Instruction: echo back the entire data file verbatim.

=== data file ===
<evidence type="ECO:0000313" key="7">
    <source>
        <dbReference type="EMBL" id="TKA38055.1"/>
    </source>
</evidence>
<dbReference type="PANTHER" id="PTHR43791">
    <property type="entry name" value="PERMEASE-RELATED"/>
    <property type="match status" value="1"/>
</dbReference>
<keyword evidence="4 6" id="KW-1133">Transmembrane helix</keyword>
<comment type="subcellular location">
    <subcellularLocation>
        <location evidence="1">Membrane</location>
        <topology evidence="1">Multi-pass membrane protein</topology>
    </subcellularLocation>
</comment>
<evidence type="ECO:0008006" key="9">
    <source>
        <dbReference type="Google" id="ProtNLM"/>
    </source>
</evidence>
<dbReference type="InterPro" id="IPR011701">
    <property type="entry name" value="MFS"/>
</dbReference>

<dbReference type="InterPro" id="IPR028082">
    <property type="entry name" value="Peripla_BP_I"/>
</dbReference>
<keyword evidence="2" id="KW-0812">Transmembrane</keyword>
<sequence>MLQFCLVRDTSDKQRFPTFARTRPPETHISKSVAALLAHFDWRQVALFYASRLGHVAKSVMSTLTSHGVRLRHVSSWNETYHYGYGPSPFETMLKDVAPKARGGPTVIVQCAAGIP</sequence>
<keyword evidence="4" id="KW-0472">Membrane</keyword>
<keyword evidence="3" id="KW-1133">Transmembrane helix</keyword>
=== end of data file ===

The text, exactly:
<evidence type="ECO:0000313" key="7">
    <source>
        <dbReference type="EMBL" id="TKA38055.1"/>
    </source>
</evidence>
<dbReference type="PANTHER" id="PTHR43791">
    <property type="entry name" value="PERMEASE-RELATED"/>
    <property type="match status" value="1"/>
</dbReference>
<keyword evidence="4 6" id="KW-1133">Transmembrane helix</keyword>
<comment type="subcellular location">
    <subcellularLocation>
        <location evidence="1">Membrane</location>
        <topology evidence="1">Multi-pass membrane protein</topology>
    </subcellularLocation>
</comment>
<evidence type="ECO:0008006" key="9">
    <source>
        <dbReference type="Google" id="ProtNLM"/>
    </source>
</evidence>
<dbReference type="InterPro" id="IPR011701">
    <property type="entry name" value="MFS"/>
</dbReference>

<dbReference type="InterPro" id="IPR028082">
    <property type="entry name" value="Peripla_BP_I"/>
</dbReference>
<keyword evidence="2" id="KW-0812">Transmembrane</keyword>
<sequence>MLQFCLVRDTSDKQRFPTFARTRPPETHISKSVAALLAHFDWRQVALFYASRLGHVAKSVMSTLTSHGVRLRHVSSWNETYHYGYGPSPFETMLKDVAPKARGGPTVIVQCAAGIP</sequence>
<keyword evidence="4" id="KW-0472">Membrane</keyword>
<keyword evidence="3" id="KW-1133">Transmembrane helix</keyword>